The drive-train The string attached to the antenna tip winds around the drive wheel. As the spring raises the antenna, the string spins the drive wheel and the car goes forward.

To improve distance, cut-out CD's were used for wheels. They are larger and lighter than the rubber ones in the above images. In order to reduce mass and make them even lighter, you can take the extra effort to trim four triangles out of each CD. A small sink faucet type of washer can be used to reduce the center hole of the CD down to the size of your axle.

Final Car with CD wheels

Results...The car shown travels 6.5 meters on a smooth floor. Notice the fuzzy rodent next to the "cheese" which was added for character.

Tips and Warnings:

  • If the string is just wrapped around the axle, the car may barely move. Adding a larger drive hub can improve pulling power. In some images there is a rubber tire on the axle, this acts as a "gear" and reduces string slippage.
  • Reduce friction on the axle by minimizing the surface area of the support that contacts the drive axle. An axle suppor of thin steel has less friction than a hole drilled through a wood block.
  • Increase friction where it is needed by using a rubber tire or tape around the axle where the string is wrapped. The string should turn the axle and not slip.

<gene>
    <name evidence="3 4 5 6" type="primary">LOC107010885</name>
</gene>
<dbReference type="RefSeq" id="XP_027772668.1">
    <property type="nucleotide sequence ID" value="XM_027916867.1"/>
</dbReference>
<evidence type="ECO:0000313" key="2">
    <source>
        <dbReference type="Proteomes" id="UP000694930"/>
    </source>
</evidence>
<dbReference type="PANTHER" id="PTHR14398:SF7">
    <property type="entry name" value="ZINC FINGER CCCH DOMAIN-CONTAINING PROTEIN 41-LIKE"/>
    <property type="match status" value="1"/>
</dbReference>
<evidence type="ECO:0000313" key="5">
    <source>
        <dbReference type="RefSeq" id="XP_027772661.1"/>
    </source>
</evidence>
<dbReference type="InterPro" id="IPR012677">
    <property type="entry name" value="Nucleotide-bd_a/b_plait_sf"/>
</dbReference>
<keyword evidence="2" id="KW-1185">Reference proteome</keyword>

• Increase friction by waxing the string with candle wax. By waxing it, the string has better pull on the axle.
  • Reduce mass by using a simple light stick for the body section. Reducing the mass also reduces the friction at the axle supports.
  • Use the longest lever available to extend the mouse trap arm as far as possible. The tip traverses a greater distance allowing more wheel wraps of string to play out. An antenna from a broken boom-box was used for the lever. Anything long, light, and not too flexible will work for the lever.
  • Reduce friction by applying Molykote┬« a molybdenum disulfide based powdered lubricant to the axles, wheels, and mouse trap spring.
  • Reduce shock by using a bit of sponge as simulated cheese. This reduced the car hopping as the lever arm slapped home.
  • The alignment of the axles and mounts is critical to reduced friction and increased performance.
  • Take a CD and the axle with you to the hardware store if you buy a washer. This may help you to get the right size the first time.
  • Be careful when dealing with tools, cutting wood, or with any hazardous materials. Use adult supervision when necessary.
  • There is a limit to the amount of available energy; the power of the spring. The car shown is near the maximum. If the lever arm were longer, or the wheels were any larger, the car would not move at all! In this case, the energy release can be "tuned" by pushing in the antenne some (shorten the lever).
  • Mousetraps are dangerous. You could break a finger. Use adult supervision. You could get injured.
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What are your thoughts (1 Responses)



posted on May 22, 2015 01:25:18 pm
I think you did a really great job on this! Thank you for the advice. :)